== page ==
Take a look at the finance ministry website and you will see that DIPAM is not yet born, at least on its web portal, even after seven weeks of that announcement, says A K Bhattacharya.
How long should the government take in changing the name of a department of one of its central ministries?
One week after the announcement? Ten days? Or should it be one month?
In reality, however, not even about two months, it seems, would be enough.
If government websites are anything to go by, the department of disinvestment continues to be known just as that.
On February 29, the Union Budget presented by Finance Minister Arun Jaitley had announced that the department of disinvestment under the finance ministry "is being renamed" as the department of investment and public asset management or DIPAM.
Take a look at the finance ministry website and you will see that DIPAM is not yet born, at least on its web portal, even after seven weeks of that announcement.
This may well be an oversight or perhaps the government is planning a mega event to mark the rechristening of a department that had been created by the Atal Bihari Vajpayee government as an independent ministry only to be later scaled down in importance and brought under the finance ministry as a department.
If it is an oversight, it is a little odd as the renaming of the department seemed like part of a larger political management strategy to push through privatisation, an idea with which sections of the Narendra Modi government and its political supporters do not seem to be entirely comfortable.
On February 17, the Union Cabinet Committee on Economic Affairs or CCEA approved a package of measures that gave the green signal to the government's plan for strategic sale of its stake in public sector undertakings or PSUs, or what is commonly known as privatisation.
A three-tiered structure was created to implement the strategic disinvestment plan.
At one level, NITI Aayog was entrusted with the task of identifying PSUs for strategic disinvestment, advising the government on the mode of sale and the percentage of shares to be sold and of suggesting methods for valuing the PSUs.
The second tier was at the level of the administrative departments that had control over PSUs identified for disinvestment.
These departments were given a big role in preparing the advance paper work for such sales, valuing the assets to be sold, preparing transaction and bid documents and in laying down clear timelines for the transfer of assets and management control.
The third level was the constitution of a core group of secretaries on disinvestment or CGD, headed by the Cabinet secretary, which would make the final recommendation for strategic disinvestment to the CCEA.
To assist this process, two inter-ministerial committees of officials were also set up - a group to undertake evaluation of assets of PSUs and another group to appoint intermediaries such as transaction advisors and legal advisors for disinvestment.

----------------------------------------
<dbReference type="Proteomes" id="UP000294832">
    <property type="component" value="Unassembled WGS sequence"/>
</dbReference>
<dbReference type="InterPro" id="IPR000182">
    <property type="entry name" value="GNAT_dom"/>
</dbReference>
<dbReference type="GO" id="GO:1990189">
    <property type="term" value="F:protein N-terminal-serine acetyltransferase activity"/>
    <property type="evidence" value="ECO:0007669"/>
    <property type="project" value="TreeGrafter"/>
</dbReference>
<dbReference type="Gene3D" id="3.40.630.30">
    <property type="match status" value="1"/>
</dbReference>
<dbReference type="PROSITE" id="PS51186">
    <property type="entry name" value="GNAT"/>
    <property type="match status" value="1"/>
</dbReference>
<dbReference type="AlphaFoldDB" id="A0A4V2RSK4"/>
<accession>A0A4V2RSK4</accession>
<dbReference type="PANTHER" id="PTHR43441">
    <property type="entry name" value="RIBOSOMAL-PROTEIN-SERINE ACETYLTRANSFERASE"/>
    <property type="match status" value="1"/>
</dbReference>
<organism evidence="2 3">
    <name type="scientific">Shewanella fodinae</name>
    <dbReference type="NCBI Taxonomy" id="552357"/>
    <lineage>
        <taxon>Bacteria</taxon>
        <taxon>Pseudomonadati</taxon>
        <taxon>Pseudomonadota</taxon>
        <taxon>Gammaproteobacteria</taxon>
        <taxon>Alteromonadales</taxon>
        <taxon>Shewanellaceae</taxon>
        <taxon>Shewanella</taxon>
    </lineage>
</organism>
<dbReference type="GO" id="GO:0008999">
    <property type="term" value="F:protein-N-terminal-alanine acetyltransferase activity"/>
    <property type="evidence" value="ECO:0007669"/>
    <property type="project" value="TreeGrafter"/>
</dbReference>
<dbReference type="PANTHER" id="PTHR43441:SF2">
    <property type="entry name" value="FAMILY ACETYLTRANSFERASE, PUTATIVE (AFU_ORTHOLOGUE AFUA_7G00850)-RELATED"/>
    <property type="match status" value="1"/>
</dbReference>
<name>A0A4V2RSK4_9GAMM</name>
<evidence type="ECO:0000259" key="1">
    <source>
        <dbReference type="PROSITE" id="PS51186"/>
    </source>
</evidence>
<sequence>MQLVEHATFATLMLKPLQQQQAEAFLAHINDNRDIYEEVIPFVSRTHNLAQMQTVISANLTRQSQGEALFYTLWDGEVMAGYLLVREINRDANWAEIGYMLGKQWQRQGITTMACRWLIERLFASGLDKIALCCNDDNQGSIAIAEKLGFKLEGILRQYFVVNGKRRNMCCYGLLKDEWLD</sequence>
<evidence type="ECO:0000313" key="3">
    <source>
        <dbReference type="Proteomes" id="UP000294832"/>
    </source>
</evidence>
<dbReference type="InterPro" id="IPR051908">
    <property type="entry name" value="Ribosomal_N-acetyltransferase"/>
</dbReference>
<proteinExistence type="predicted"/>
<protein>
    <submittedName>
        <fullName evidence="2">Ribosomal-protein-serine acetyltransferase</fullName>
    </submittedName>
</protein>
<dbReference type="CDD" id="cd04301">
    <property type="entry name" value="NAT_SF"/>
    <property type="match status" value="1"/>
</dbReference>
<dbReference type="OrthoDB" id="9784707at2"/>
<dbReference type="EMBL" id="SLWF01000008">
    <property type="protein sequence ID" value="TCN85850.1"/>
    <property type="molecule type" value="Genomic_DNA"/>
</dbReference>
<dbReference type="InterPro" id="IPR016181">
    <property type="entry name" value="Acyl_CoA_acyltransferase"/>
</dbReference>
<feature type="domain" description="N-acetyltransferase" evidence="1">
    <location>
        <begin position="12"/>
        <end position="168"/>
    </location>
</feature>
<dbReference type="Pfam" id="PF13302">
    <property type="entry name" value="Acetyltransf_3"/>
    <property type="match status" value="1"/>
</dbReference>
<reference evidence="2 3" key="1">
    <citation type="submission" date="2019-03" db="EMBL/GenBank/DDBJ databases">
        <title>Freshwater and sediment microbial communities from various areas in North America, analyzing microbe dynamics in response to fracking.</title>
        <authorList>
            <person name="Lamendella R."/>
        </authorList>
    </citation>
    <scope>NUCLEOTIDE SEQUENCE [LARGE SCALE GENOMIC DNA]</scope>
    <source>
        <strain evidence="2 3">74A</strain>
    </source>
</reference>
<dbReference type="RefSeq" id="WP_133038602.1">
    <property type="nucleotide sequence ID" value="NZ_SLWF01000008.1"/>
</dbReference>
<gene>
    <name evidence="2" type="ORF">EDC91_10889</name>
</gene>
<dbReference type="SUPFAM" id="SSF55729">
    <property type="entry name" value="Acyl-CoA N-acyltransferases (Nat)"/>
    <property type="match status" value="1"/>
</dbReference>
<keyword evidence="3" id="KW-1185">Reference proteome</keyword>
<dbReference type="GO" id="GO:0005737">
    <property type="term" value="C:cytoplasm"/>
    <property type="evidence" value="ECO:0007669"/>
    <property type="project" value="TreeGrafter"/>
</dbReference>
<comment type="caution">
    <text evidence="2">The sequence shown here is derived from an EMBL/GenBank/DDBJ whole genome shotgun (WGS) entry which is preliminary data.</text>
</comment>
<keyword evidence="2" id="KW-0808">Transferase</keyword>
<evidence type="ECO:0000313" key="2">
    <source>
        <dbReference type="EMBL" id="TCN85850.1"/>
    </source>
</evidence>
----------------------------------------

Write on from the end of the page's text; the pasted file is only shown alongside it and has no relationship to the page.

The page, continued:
On February 29, the same day the Union Budget announced the strategic disinvestment policy and the renaming of the department of disinvestment, detailed circulars were sent out to all relevant departments of the government on the three-tier structure for strategic sales of PSUs.
Yet, there are reports that the strategic disinvestment plan has met with serious political resistance at senior levels in the government, even though the target for receipts through strategic disinvestment in 2016-17 is Rs 20,500 crore (Rs 205 billion), in addition to Rs 36,000 crore (Rs 360 billion) from the sale of minority stakes in PSUs.
That is why the puzzle over the delay in formal renaming of the disinvestment department as a department of investment and public asset management is even more confounding.
The act of renaming the department seemed to have been aimed at drawing the attention away from the privatisation exercise initiated simultaneously.
In essence, the new name was quite misleading, but the hope was perhaps to make the privatisation exercise politically palatable by arguing that the greater focus of strategic sales was on management of public assets. So, does this delay dignify something else?
Even more puzzling is the decision of the CCEA to put in place an elaborate structure to facilitate strategic disinvestment.
Remember the government had decided to go in for strategic disinvestment last year also!
A target of raising Rs 28,500 crore (Rs 285 billion) from strategic sales was also set for 2015-16.
The year has ended without any strategic sale, though over Rs 32,000 crore (Rs 320 billion) have been raised through sale of minority stakes in PSUs.
Was it because there was no Cabinet-level approval to a policy on strategic disinvestment last year?
And for this year, the government realised the procedural gap and made amends by getting the CCEA to clear a policy on strategic disinvestment before putting that in the Budget numbers?
If true, this reflects poor planning on the part of the government on as critical a policy issue as privatisation.
Hopefully, this would set at rest the policy uncertainty over strategic disinvestment and the political resistance the idea may be facing would soon be a thing of the past.